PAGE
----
Chronic insomnia is a much more serious condition that can lead to cumulative health problems and complications if it is not dealt with. There are many possible causes for chronic insomnia:
Stress is probably the number one cause of insomnia. Worries about finances, relationships, jobs, your health—you fill in the blank. Just about any stressor can trigger insomnia.
Stimulants are found in many foods and medicines that we may consume every day. People who struggle with insomnia must be cautious about managing their exposure to stimulants, especially closer to bedtime. Watch out for prescription drugs (corticosteroids, hypertension medications, and some antidepressants), over-the-counter drugs such as pain or cold medicines, and weight-loss products. Also, watch your intake of caffeinated soft drinks, coffee, tea, and chocolate.
Changes in schedules can also throw our sleep patterns off. This is especially true for many people who work changing shifts. Our internal biological clock, or “circadian rhythm, “ is normally regulated by the cycles of daylight and darkness in nature. So if we are “swimming upstream,” so to speak, by trying to sleep during the day and work at night, it can create real problems, especially for someone who already has bouts of insomnia.
Genetic tendencies for sleep disorders exist, but more research needs to be done in this area. Suffice it to say that if you have a family history of insomnia, be on the lookout for its effects in your own life.
Behavioral insomnia: Remember a few paragraphs back when I said worrying about insomnia can lead to insomnia? Well, it’s true, and it even has a name. That’s what behavioral insomnia is. There is such a thing as trying too hard to fall asleep.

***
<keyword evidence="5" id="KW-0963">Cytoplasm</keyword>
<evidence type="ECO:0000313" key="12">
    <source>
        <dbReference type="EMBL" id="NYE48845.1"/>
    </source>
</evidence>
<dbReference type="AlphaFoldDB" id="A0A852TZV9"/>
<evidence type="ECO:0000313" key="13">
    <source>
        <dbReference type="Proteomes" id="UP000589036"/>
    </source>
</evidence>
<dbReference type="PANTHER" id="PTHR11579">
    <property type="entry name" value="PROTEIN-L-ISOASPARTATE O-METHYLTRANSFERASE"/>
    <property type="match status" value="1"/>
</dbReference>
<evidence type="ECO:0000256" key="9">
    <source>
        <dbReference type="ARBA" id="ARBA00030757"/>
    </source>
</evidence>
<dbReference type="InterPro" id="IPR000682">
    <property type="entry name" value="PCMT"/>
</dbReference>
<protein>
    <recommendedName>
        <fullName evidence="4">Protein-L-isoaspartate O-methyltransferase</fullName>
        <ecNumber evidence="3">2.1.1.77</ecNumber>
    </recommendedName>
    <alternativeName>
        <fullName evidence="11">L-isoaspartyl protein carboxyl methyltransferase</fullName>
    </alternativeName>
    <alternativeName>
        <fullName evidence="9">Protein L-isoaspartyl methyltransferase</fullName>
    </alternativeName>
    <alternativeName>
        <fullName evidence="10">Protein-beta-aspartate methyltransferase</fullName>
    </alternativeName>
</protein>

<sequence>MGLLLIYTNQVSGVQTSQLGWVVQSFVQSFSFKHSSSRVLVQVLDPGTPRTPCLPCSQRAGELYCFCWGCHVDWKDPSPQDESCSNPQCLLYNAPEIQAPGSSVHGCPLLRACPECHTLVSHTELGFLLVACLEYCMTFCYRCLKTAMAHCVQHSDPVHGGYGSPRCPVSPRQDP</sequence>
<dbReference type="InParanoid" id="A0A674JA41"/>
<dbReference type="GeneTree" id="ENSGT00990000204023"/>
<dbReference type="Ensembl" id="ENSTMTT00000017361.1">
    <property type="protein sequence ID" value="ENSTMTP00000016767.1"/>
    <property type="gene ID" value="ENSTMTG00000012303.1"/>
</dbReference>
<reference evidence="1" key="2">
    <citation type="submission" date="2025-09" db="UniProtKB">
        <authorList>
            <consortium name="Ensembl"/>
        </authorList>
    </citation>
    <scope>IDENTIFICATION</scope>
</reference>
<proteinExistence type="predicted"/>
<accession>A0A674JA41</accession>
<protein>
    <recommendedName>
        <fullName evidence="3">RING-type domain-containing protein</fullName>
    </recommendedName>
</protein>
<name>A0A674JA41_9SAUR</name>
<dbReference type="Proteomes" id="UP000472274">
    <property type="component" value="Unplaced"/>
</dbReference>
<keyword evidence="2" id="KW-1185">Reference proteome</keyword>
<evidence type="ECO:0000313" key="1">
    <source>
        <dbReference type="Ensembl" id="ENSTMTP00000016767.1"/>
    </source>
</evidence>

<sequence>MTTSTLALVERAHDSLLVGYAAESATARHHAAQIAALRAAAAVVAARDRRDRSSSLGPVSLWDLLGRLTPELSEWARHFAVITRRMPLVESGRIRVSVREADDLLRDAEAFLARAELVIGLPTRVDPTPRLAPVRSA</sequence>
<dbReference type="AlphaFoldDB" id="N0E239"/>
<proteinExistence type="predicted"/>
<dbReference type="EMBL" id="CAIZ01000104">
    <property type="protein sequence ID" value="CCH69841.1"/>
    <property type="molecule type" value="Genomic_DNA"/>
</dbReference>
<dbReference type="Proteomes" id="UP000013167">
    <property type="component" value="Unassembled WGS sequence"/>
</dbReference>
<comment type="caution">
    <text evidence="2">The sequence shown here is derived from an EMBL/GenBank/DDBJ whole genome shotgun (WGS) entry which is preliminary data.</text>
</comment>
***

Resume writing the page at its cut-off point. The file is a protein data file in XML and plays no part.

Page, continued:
Depression can cause disruptions in our natural sleep patterns. If you are troubled emotionally, it can make it hard to get to sleep or stay asleep. Depression also causes individuals to sleep too much, often at the wrong times, so that when it is time to go to bed at night, sleep eludes them.
Chronic pain from another medical condition can keep many people from experiencing enough quality sleep. Managing your pain is important, so find a way (preferably drug-free) to deal with the pain so that it won’t disturb your sleep.
Sleep medications. As unlikely as that sounds, sleep medications can cause insomnia, especially when taken over long periods of time. In addition, you can become both physically and psychologically dependent on them, and they begin to lose their effectiveness over time. So stay away from sleeping pills if at all possible. The goal is to teach our bodies how to get good sleep naturally, not to medicate. We’ll talk more about that in a moment.
Children and teens may suffer from insomnia as well as adults. Studies have shown that most kids do not get enough sleep. Some school buses pick up their first students shortly after 6 AM! That would be OK if they went to bed at 8 PM or so, but how realistic is that? Our children are learning to “survive” on less and less sleep these days, a habit that is often carried into adulthood. I think we have lost the vital importance of sleep in our 24-hour hustle-bustle society.
What Complications Can Arise from Insomnia?
So, what’s the big deal? Is a lack of sleep really all that important? On the contrary, the more we learn, the more evident it becomes that sleep is essential for our bodies to function in a healthful state.
A consistent lack of sleep puts our immune systems in a very compromised condition. This has been linked to concerns about many diseases, including cancer, diabetes, heart conditions, and high blood pressure, to name a few. In addition, many psychiatric illnesses can be caused or aggravated by sleep deprivation, such as depression and anxiety disorders.